Over the last five years, Binghamton University has seen a significant increase in donations and gifts. Cash gifts have doubled, and more than $14.1 million in gifts is anticipated for the 2017-18 financial year. Now, the University is looking for a new vice president to oversee this development.

After a two-month vacancy, the University is actively seeking candidates to fill the position of vice president for advancement and Binghamton University Foundation. The position entails reaching out to donors for monetary gifts, improving and increasing alumni relations, developing a vision for the University and managing the day-to-day operations of the Foundation, the charitable arm of BU.

“The vice president will build upon a solid base of donors, alumni and friends to develop a plan for attracting continuing University support and broadening the University’s engagement,” the job listing read. “This will include establishing goals and creating a strategic and tactical plan for achieving them in conjunction with a staff of about 50. This individual will also be personally responsible for solicitation of substantial major gifts and will establish the groundwork for solicitations by the president.”

The previous vice president for advancement, Jim Broschart, left on Jan. 5 after 4 1/2 years in that position. Broschart now serves as the associate vice chancellor for university development at North Carolina State University.

While at BU, Broschart instituted a metrics-based approach to donations, which decided where funding would go based on what would make the biggest impact at the University. During his tenure, the University saw a $1.1 million increase from 2014 to 2015.

“The institutional advancement effort at Binghamton has built a solid foundation for the University’s development efforts,” the job posting read. “There has been a marked increase in six- and seven-figure gifts to support student scholarships, faculty development and facilities enhancement.”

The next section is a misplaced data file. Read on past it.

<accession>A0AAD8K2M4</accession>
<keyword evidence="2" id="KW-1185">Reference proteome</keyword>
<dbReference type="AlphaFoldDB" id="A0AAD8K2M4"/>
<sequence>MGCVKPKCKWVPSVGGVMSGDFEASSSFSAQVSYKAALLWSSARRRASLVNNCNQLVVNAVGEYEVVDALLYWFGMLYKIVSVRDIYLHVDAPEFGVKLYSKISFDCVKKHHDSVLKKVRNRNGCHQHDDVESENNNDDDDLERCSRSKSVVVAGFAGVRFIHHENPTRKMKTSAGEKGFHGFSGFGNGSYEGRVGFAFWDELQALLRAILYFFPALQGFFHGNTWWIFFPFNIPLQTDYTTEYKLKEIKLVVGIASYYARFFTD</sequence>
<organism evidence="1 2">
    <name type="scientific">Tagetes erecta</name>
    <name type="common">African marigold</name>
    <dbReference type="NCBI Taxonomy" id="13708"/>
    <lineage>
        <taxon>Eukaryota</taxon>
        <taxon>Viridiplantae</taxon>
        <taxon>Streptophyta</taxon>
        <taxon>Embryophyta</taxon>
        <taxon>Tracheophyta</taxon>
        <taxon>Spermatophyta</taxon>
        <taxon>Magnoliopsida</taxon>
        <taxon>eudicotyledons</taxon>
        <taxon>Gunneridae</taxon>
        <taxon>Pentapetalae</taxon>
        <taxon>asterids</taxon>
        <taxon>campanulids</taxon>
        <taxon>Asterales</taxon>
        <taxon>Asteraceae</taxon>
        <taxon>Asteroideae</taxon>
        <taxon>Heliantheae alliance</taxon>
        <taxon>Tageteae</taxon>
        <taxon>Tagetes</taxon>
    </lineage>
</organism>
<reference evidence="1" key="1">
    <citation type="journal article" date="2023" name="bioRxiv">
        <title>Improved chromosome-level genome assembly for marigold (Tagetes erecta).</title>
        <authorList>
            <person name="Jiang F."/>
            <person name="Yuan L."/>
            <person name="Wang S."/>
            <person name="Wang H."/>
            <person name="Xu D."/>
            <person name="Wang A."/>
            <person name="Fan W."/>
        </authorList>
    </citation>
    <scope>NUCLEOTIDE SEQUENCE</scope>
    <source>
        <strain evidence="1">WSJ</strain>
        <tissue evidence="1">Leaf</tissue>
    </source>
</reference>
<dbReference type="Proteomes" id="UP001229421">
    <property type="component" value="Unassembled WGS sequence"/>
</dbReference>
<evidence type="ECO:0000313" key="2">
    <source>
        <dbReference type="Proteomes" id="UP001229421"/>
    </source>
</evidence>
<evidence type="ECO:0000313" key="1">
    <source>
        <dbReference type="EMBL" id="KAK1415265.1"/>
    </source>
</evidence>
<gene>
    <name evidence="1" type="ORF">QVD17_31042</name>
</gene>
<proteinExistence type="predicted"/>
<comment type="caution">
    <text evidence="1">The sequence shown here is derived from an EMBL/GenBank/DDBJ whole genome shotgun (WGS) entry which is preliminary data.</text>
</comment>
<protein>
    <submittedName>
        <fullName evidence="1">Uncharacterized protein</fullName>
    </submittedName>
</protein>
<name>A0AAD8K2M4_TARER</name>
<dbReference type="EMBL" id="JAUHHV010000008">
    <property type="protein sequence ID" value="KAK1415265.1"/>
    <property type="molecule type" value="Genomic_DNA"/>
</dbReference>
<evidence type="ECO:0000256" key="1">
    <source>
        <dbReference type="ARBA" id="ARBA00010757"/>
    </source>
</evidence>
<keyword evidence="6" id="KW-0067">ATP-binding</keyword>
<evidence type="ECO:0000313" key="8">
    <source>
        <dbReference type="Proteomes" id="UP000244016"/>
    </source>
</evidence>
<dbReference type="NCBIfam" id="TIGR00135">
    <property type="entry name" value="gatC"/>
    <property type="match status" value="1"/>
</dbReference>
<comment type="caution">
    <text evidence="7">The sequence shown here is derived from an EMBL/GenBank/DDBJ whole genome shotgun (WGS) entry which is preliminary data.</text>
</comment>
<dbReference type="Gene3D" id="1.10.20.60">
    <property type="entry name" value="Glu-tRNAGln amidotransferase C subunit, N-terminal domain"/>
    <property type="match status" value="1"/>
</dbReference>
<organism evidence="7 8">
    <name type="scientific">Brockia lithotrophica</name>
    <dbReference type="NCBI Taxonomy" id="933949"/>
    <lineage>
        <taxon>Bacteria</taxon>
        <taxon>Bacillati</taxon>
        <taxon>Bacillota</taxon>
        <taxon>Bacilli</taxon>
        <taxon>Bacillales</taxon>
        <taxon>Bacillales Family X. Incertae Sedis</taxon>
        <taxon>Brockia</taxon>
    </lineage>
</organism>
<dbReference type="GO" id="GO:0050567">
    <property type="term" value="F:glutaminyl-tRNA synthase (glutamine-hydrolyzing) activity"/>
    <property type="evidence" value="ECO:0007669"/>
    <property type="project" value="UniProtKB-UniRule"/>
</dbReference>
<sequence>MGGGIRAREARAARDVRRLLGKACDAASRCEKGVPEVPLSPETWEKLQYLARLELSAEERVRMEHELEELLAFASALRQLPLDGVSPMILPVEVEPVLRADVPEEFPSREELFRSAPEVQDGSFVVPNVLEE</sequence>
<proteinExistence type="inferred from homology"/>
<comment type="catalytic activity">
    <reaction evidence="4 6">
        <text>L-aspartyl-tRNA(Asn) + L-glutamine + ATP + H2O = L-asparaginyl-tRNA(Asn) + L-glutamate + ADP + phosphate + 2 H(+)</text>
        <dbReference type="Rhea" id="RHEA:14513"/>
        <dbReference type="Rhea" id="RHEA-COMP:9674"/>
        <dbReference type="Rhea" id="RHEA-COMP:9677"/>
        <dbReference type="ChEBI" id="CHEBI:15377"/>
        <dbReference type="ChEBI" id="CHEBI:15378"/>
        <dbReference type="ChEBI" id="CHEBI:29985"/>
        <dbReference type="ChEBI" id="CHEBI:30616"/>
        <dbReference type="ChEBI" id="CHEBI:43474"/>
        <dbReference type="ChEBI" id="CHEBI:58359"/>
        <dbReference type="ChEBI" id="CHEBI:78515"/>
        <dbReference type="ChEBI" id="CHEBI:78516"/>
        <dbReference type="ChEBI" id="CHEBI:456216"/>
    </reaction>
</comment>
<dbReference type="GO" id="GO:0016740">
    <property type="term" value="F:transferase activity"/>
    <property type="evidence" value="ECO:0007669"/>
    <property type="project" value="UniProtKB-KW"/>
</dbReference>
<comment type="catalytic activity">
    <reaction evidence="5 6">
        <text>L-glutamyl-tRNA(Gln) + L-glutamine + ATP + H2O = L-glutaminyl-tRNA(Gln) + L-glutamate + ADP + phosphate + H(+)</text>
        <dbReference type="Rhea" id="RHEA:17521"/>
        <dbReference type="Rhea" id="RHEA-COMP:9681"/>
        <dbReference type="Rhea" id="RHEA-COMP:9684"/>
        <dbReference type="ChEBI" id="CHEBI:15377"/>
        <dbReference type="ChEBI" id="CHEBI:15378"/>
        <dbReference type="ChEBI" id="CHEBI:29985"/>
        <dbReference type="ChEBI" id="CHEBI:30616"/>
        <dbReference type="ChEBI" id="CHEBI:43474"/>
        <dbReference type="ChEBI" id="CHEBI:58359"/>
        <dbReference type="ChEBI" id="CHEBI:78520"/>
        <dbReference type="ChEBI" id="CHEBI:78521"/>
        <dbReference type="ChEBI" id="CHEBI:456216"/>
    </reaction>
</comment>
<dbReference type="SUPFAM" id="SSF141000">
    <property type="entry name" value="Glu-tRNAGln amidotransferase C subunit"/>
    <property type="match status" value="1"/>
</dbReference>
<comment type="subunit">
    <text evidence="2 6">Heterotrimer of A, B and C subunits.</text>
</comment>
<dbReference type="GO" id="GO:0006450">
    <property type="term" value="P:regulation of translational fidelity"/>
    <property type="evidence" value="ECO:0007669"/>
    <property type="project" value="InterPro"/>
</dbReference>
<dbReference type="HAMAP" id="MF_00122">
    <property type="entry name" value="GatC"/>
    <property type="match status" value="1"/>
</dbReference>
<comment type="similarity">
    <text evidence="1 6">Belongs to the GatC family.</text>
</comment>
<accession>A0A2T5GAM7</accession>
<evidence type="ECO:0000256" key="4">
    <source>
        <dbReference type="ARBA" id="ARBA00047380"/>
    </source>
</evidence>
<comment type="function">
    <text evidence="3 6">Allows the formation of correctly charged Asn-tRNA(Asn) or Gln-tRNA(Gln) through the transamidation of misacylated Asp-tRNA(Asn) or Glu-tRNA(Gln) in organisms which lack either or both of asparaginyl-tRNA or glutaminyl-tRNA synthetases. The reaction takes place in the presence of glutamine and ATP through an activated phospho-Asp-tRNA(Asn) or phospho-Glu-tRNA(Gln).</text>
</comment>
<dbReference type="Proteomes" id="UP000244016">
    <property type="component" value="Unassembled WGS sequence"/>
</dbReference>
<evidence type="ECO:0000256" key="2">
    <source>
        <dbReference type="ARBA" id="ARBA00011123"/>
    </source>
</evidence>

The University is seeking an individual who has experience managing complex, large-scale fundraising programs, according to the job posting. The goal for the next vice president is to increase the Foundation’s donations from $145 million to $150 million.

The search committee is headed by Provost Donald Nieman and Sheldon Goldfarb, ‘73, the chair of the Foundation’s Board of Directors. The duo hired Isaacson, Miller, a recruiting firm headquartered in Boston, to lead the search process.

According to Nieman, the hiring process began at the beginning of February and the search committee hopes to make a selection by June 1. Nieman said they have so far seen a very promising pool of applicants.

“We hope to recruit an individual who has a record of success in private fundraising, who has managed a large staff, has a data-driven approach to advancement, is a good fit with President Stenger, and can work with a variety of constituencies, including alumni, the Foundation Board of Directors, deans, faculty and other vice presidents,” Nieman wrote in an email. “It’s also important that the individual can articulate what is unique about Binghamton and inspire passion among alumni and donors.”